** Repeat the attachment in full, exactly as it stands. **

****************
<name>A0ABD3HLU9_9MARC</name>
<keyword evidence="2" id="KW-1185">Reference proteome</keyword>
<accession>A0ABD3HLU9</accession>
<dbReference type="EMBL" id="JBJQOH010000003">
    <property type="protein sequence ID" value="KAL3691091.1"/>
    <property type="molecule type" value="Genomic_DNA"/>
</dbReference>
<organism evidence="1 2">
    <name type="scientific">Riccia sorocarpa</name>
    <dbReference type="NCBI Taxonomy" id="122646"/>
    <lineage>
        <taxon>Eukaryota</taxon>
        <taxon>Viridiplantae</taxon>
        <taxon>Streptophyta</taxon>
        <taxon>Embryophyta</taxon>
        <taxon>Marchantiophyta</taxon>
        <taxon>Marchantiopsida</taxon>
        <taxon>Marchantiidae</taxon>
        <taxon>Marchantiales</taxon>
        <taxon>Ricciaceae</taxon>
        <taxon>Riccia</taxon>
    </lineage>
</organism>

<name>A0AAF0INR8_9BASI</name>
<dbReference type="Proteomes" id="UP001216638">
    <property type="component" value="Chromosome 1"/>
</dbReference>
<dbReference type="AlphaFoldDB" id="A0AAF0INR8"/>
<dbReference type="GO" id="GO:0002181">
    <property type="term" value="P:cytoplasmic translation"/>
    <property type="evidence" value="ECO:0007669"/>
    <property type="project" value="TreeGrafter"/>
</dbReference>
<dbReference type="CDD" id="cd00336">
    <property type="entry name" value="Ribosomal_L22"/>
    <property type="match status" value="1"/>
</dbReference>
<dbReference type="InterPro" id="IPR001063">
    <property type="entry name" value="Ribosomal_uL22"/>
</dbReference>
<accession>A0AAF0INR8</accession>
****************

<name>A0ABD3HLU9_9MARC</name>
<keyword evidence="2" id="KW-1185">Reference proteome</keyword>
<accession>A0ABD3HLU9</accession>
<dbReference type="EMBL" id="JBJQOH010000003">
    <property type="protein sequence ID" value="KAL3691091.1"/>
    <property type="molecule type" value="Genomic_DNA"/>
</dbReference>
<organism evidence="1 2">
    <name type="scientific">Riccia sorocarpa</name>
    <dbReference type="NCBI Taxonomy" id="122646"/>
    <lineage>
        <taxon>Eukaryota</taxon>
        <taxon>Viridiplantae</taxon>
        <taxon>Streptophyta</taxon>
        <taxon>Embryophyta</taxon>
        <taxon>Marchantiophyta</taxon>
        <taxon>Marchantiopsida</taxon>
        <taxon>Marchantiidae</taxon>
        <taxon>Marchantiales</taxon>
        <taxon>Ricciaceae</taxon>
        <taxon>Riccia</taxon>
    </lineage>
</organism>

<name>A0AAF0INR8_9BASI</name>
<dbReference type="Proteomes" id="UP001216638">
    <property type="component" value="Chromosome 1"/>
</dbReference>
<dbReference type="AlphaFoldDB" id="A0AAF0INR8"/>
<dbReference type="GO" id="GO:0002181">
    <property type="term" value="P:cytoplasmic translation"/>
    <property type="evidence" value="ECO:0007669"/>
    <property type="project" value="TreeGrafter"/>
</dbReference>
<dbReference type="CDD" id="cd00336">
    <property type="entry name" value="Ribosomal_L22"/>
    <property type="match status" value="1"/>
</dbReference>
<dbReference type="InterPro" id="IPR001063">
    <property type="entry name" value="Ribosomal_uL22"/>
</dbReference>
<accession>A0AAF0INR8</accession>